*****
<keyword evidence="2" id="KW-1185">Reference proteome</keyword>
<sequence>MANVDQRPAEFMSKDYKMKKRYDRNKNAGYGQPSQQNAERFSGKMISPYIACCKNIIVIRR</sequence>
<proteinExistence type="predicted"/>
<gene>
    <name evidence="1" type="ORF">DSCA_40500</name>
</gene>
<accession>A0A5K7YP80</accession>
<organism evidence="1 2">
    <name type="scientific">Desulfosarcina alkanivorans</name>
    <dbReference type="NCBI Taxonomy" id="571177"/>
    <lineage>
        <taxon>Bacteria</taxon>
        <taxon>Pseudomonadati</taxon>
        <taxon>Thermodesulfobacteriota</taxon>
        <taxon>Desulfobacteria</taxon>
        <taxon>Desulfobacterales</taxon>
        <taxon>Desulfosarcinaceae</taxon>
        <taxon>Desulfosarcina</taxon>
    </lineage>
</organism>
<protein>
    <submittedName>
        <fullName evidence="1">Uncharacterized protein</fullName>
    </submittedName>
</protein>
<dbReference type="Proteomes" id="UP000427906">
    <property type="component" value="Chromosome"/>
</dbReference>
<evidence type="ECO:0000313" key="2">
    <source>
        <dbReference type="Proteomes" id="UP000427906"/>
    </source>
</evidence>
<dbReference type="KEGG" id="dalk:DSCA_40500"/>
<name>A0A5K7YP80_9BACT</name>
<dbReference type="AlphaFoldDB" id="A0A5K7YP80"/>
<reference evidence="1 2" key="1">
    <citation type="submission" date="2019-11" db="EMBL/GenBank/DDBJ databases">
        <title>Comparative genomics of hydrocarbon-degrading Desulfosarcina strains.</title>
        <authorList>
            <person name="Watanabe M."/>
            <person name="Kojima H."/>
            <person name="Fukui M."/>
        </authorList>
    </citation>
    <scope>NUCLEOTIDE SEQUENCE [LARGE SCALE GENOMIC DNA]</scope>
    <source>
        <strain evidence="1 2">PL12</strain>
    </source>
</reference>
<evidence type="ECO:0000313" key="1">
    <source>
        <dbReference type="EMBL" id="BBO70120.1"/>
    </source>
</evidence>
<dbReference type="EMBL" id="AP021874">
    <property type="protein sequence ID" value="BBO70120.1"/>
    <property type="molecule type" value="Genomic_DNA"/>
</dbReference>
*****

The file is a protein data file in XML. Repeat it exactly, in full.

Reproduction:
<keyword evidence="2" id="KW-1185">Reference proteome</keyword>
<sequence>MANVDQRPAEFMSKDYKMKKRYDRNKNAGYGQPSQQNAERFSGKMISPYIACCKNIIVIRR</sequence>
<proteinExistence type="predicted"/>
<gene>
    <name evidence="1" type="ORF">DSCA_40500</name>
</gene>
<accession>A0A5K7YP80</accession>
<organism evidence="1 2">
    <name type="scientific">Desulfosarcina alkanivorans</name>
    <dbReference type="NCBI Taxonomy" id="571177"/>
    <lineage>
        <taxon>Bacteria</taxon>
        <taxon>Pseudomonadati</taxon>
        <taxon>Thermodesulfobacteriota</taxon>
        <taxon>Desulfobacteria</taxon>
        <taxon>Desulfobacterales</taxon>
        <taxon>Desulfosarcinaceae</taxon>
        <taxon>Desulfosarcina</taxon>
    </lineage>
</organism>
<protein>
    <submittedName>
        <fullName evidence="1">Uncharacterized protein</fullName>
    </submittedName>
</protein>
<dbReference type="Proteomes" id="UP000427906">
    <property type="component" value="Chromosome"/>
</dbReference>
<evidence type="ECO:0000313" key="2">
    <source>
        <dbReference type="Proteomes" id="UP000427906"/>
    </source>
</evidence>
<dbReference type="KEGG" id="dalk:DSCA_40500"/>
<name>A0A5K7YP80_9BACT</name>
<dbReference type="AlphaFoldDB" id="A0A5K7YP80"/>
<reference evidence="1 2" key="1">
    <citation type="submission" date="2019-11" db="EMBL/GenBank/DDBJ databases">
        <title>Comparative genomics of hydrocarbon-degrading Desulfosarcina strains.</title>
        <authorList>
            <person name="Watanabe M."/>
            <person name="Kojima H."/>
            <person name="Fukui M."/>
        </authorList>
    </citation>
    <scope>NUCLEOTIDE SEQUENCE [LARGE SCALE GENOMIC DNA]</scope>
    <source>
        <strain evidence="1 2">PL12</strain>
    </source>
</reference>
<evidence type="ECO:0000313" key="1">
    <source>
        <dbReference type="EMBL" id="BBO70120.1"/>
    </source>
</evidence>
<dbReference type="EMBL" id="AP021874">
    <property type="protein sequence ID" value="BBO70120.1"/>
    <property type="molecule type" value="Genomic_DNA"/>
</dbReference>